The Congressional Research Service (CRS) has updated its report on the Social Security retirement age. The report provides a discussion of some current trends concerning and affecting that threshold and how the Social Security retirement age may relate to addressing the challenges facing the Social Security system.
The full retirement age (FRA) – the age at which workers can first claim full Social Security retired-worker benefits – is an important gauge for a variety of reasons, the CRS says, including these:
- A worker’s monthly benefit amount is affected by the age at which he or she claims benefits relative to the FRA.
- Benefit adjustments, which are intended to provide the worker with roughly the same total lifetime benefits regardless of when he or she claims benefits based on average life expectancy, are made based on the number of months before or after the FRA the worker claims benefits.
- Claiming benefits before the FRA results in a permanent reduction in monthly benefits (to take into account the longer expected period of benefit receipt).
- Claiming benefits after the FRA results in a permanent increase in monthly benefits (to take into account the shorter expected period of benefit receipt).
Early Benefits Claims
Workers and spouses can claim reduced retirement benefits as early as age 62 (the early eligibility age); other dependents, such as widow(er)s, can claim benefits at earlier ages. For workers with an FRA of 66, for example, claiming benefits at age 62 results in a 25% reduction in monthly benefits. For workers with an FRA of 67, claiming benefits at age 62 results in a 30% benefit reduction.
Claiming Social Security benefits before FRA is widespread, according to the CRS, which reports that a majority of retired-worker beneficiaries claim benefits before the FRA. In 2017, the report says, 37% of new retired-worker beneficiaries were age 62, and 64% were younger than 66.
Delayed Benefits Claims
Workers who delay claiming benefits until after the FRA receive a delayed retirement credit, which applies up to the age of 70. For workers with an FRA of 66, for example, claiming benefits at age 70 results in a 32% increase in monthly benefits. For workers with an FRA of 67, claiming benefits at age 70 increases benefits by 24%.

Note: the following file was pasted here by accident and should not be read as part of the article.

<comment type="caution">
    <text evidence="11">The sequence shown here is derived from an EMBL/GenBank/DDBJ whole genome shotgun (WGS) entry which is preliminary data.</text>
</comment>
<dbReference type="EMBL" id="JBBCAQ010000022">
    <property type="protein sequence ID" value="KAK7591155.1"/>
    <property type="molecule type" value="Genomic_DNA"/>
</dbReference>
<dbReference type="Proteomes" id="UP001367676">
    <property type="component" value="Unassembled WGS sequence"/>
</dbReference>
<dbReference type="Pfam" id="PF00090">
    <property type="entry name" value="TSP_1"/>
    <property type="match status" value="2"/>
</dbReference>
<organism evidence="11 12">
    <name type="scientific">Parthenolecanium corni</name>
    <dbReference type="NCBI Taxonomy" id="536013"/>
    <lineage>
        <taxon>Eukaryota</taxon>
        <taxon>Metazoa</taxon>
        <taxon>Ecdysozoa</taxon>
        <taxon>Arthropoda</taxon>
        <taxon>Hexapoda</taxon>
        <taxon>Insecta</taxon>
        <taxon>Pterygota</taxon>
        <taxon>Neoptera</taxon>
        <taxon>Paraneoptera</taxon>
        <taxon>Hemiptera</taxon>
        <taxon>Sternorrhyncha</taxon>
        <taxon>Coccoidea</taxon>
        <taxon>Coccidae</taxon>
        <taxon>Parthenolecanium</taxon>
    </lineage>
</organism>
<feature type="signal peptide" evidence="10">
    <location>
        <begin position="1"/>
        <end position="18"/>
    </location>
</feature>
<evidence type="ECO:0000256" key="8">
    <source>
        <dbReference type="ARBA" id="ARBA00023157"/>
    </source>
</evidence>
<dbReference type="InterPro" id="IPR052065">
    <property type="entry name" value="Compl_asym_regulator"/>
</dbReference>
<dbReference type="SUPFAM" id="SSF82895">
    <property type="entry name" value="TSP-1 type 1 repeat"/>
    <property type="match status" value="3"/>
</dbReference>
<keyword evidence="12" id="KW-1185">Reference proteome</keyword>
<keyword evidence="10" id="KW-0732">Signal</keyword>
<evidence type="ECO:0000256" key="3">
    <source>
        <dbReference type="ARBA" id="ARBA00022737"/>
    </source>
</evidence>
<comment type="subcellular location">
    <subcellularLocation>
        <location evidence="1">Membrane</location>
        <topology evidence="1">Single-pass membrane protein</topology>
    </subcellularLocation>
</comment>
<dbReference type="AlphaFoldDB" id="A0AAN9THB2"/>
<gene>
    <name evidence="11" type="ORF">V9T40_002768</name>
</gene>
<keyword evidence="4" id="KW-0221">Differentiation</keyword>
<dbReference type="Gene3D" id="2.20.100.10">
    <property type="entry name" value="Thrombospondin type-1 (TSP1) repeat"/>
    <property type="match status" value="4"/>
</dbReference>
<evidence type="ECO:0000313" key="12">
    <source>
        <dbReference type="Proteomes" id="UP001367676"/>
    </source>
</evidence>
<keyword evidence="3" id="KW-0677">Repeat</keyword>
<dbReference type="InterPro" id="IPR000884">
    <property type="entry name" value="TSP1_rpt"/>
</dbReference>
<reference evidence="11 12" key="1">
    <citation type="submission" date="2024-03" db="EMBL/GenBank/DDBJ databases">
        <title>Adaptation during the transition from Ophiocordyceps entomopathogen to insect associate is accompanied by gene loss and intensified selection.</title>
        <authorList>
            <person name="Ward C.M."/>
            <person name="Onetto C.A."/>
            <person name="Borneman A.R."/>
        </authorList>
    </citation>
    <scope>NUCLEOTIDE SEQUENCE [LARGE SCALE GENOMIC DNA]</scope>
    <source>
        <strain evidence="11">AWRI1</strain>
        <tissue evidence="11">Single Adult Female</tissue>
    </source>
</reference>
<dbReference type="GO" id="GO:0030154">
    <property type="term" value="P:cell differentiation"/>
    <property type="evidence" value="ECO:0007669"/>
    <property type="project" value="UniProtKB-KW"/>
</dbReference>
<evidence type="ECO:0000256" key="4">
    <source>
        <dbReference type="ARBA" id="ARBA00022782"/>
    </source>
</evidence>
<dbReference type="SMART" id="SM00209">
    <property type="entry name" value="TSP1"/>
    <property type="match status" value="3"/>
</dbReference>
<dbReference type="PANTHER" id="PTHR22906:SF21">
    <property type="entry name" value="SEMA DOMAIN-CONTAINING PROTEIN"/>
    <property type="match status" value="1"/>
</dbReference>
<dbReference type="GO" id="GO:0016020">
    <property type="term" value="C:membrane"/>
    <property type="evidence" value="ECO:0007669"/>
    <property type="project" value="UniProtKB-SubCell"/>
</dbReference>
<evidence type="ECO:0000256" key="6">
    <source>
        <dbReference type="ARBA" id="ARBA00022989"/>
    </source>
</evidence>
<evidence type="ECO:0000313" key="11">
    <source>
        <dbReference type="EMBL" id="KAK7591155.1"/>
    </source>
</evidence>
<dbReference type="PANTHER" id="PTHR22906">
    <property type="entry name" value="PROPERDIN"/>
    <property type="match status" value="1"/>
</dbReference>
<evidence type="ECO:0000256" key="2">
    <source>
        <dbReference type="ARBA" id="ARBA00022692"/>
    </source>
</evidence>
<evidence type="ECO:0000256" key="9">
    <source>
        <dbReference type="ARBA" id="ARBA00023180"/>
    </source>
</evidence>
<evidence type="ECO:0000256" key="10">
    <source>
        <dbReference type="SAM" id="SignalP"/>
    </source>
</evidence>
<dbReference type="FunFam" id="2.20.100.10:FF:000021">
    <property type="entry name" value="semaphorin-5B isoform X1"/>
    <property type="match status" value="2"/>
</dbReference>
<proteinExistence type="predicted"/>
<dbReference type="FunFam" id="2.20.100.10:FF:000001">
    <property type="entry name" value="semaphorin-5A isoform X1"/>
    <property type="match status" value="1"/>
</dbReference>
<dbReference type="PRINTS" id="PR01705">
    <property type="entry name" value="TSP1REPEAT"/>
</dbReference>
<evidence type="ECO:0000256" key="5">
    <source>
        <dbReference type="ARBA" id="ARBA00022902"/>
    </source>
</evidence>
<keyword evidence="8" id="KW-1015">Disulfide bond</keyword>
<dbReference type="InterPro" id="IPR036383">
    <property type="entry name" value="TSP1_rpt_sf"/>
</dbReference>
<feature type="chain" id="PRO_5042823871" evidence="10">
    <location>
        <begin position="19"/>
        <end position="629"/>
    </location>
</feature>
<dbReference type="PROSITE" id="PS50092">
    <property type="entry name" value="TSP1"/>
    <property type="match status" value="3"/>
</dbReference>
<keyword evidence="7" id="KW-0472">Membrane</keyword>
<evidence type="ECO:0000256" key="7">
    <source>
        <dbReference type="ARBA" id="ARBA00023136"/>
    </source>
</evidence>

Claiming Social Security benefits later than FRA is not nearly as widespread, the CRS says. In 2017, it reports, 23% of new retired-worker beneficiaries were age 66; 12% were older than that.
Currently, the FRA is 66 and 6 months for workers who become eligible for retirement benefits in 2019 (i.e., workers born in 1957).
The FRA was 65 when the Social Security system was born in the 1930s. Roughly half a century later in 1983, a Social Security reform measure was enacted that included a provision gradually increasing the FRA from age 65 to 67 over a 22-year period (for those reaching age 62 between 2000 and 2022). The FRA will reach 67 for workers born in 1960 or later (i.e., for workers who become eligible for retirement benefits at age 62 in 2022).
Changing the FRA
The CRS notes that Social Security faces serious challenges, among them long-term financial pressures. “The Social Security system once again faces projected long-range funding shortfalls. The Social Security Board of Trustees (the Trustees) projects that full Social Security benefits can be paid on time until 2034 with a combination of annual Social Security tax revenues and asset reserves held by the Social Security trust funds. After the projected depletion of trust fund reserves in 2034, however, annual tax revenues are projected to cover about three-fourths of benefits scheduled under current law,” the report says.
Another major challenge is that posed by increasing life expectancy. The report notes that life expectancy matters because the actuarial adjustments for claiming benefits before or after the full retirement age are based on average life expectancy.
“Over the years,” the CRS says, “many proposals have been designed to improve Social Security’s financial outlook as well as achieve other policy goals.” It notes that a common answer to these challenges is to increase the early eligibility age or further increase the full retirement age. But it also observes that such sentiment is not universal and that “concerns regarding the effects of increasing the retirement age, especially on certain segments of the population, are not new.”
While some lawmakers have called for increasing the Social Security retirement age, others express concern that increasing the FRA would disproportionately affect certain groups, since life expectancy is not uniform and varies by socioeconomic group. And the CRS adds that there are additional concerns about increasing the FRA, since some workers – such as those who work in physically demanding occupations – may not be able to work longer and may not qualify for Social Security disability benefits. “Research has shown that differential gains in life expectancy have resulted in a widening gap in the value of lifetime Social Security retirement benefits between low earners and high earners,” the report says.